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'No Indian territory has been taken by the Chinese'

By SYED FIRDAUS ASHRAF
June 12, 2020 12:39 IST
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'The Chinese have not crossed the LAC in Galwan.'
'They are on their side of the LAC and we are on our side.'

Photograph: Kind courtesy Wolfgang Reindl/Pixabay

"The first step is to clarify the LAC. There are 23 disputed spots between India and China out of the 4,000 km of boundary line. Let India and China decide where the LAC is. But then it is a long haul and cannot be resolved overnight," Nitin A Gokhale, editor-in-chief, StratNews Global, a long-time Rediff.com contributor, author and strategic affairs expert tells Rediff.com's Syed Firdaus Ashraf in the third segment of a multi-part interview.

 

You say it is a game of patience. Can you explain why we as a country are more patient with China vis a vis Pakistan whom we drove away from Kargil?

Kargil was far bigger.

It was 180 km from Batalik to Mushkoh valley.

Pakistan's intention was to cut off the highway between Srinagar and Leh.

They were firing.

Here there is no firing.

They have just come and sat there.

There is eight km involved, maximum.

It is a narrow road which has the breadth of one Humvee perhaps.

It does not affect us strategically or tactically, nothing.

If India wants, they can fire artillery and they will run away.

They too can fire and there is nothing to be achieved at Finger 4 and Finger 8.

There is no strategic advantage.

Whereas in Kargil, they (Pakistan) were trying to cut off the access to Ladakh and thereby put pressure on Siachen.

That is a longer story and a far bigger story.

This standoff is nothing like Kargil at all.

Those who are saying so are talking through their hat or they are trying to make a sensational headline.

What about claims that that 60 km of India territory has been captured by China?What is your take on it?

No. Not at all.

I have been there at Galwan valley.

It cannot take 20 to 25 people.

The Chinese have not crossed the LAC in Galwan and that area.

They are on their side of the LAC and we are on our side.

There was a standoff for 24 hours at patrol point 14 which is a meeting place.

They went back to their territory.

We are back in our territory.

It is impossible to bring in 10,000 people to Galwan valley because it is so narrow.

You can see the topography in some videos.

They have built some 14 km of the 21 km road and 7 km still remains.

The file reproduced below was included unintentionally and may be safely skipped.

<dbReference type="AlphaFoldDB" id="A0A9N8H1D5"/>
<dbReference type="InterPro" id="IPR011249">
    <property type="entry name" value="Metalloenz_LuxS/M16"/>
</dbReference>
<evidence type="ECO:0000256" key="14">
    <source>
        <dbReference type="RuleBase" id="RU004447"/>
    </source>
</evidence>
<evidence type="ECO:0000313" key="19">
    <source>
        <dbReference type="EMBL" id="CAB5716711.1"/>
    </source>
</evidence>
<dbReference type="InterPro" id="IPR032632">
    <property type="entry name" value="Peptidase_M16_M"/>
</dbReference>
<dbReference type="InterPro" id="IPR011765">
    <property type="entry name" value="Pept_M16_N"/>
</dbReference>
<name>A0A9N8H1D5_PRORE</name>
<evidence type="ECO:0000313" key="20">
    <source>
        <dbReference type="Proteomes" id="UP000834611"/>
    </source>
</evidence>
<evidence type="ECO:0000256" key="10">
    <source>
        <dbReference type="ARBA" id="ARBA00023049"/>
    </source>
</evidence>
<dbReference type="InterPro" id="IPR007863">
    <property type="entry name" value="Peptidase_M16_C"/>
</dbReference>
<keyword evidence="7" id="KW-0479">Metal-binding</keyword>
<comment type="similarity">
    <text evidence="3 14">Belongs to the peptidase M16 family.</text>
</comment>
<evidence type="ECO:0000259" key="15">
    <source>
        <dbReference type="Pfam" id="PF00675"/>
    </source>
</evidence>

Therefore they want us to slow down as we are one km away from Patrol Point 14.

No Indian territory has been taken by the Chinese.

They come, they show their banners and flags and we too do that.

This has been happening for the last 60 years.

I am absolutely sure no Indian territory has been taken over by China.

IMAGE: An army convoy moves towards the Zojilla Pass in Ladakh. Photograph: ANI Photo

Is there a viable solution to the LAC problem?

The first step is to clarify the LAC.

It can shift as per every commander's perception.

It can change, and I am just saying hypothetically.

The Indian side has a perception of LAC limits, which we call as patrolling limits to which our patrol goes up to.

Take, for example, three parallel lines, and, say, the extreme left line is the Indian line and extreme right is the Chinese line.

The line in between is no man's line.

Now if the Indian patrol goes to the extreme right line which is India's perception of the LAC, the Chinese from the extreme right come to the extreme left line.

When they come to the middle line, which is no man's land, and that is where clashes and encounters happen.

That is the problem.

So, the first step is to clarify the LAC.

There are 23 disputed spots between India and China out of the 4,000 km of boundary line.

Let India and China decide where the LAC is.

But then it is a long haul and cannot be resolved overnight.

Can we then conclude that the Wuhan and Mahabalipuram initiatives have not worked, except for producing headlines?

Not really.

I won't say that.

Are the old protocols useless?

No.

They serve their purpose.

As you started with the interview, not a single bullet has been fired at the border.

That is a big plus and no bloodshed has happened.

What has not worked is strategic guidance from both the leaders at Wuhan and Mamallapuram (Mahabalipuram).

It has not percolated to the ground reality.

Therefore, one more -- if not summit meeting then one step below like special representatives -- meeting on both sides or foreign secretaries meeting and decide as to what outcome they want.

Because if you see the noises being made in China it is that the border situation is stable and controllable.

We are saying peace and tranquility is required at border.

Both sides recognise that they need to solve this.

Maybe two more rounds of negotiations over this particular incident and look at the larger modus vivendi, like something new, what new mechanism is to be put in place to avoid these kinds of things, and you need guarantees from both sides.

Production: Aslam Hunani/Rediff.com

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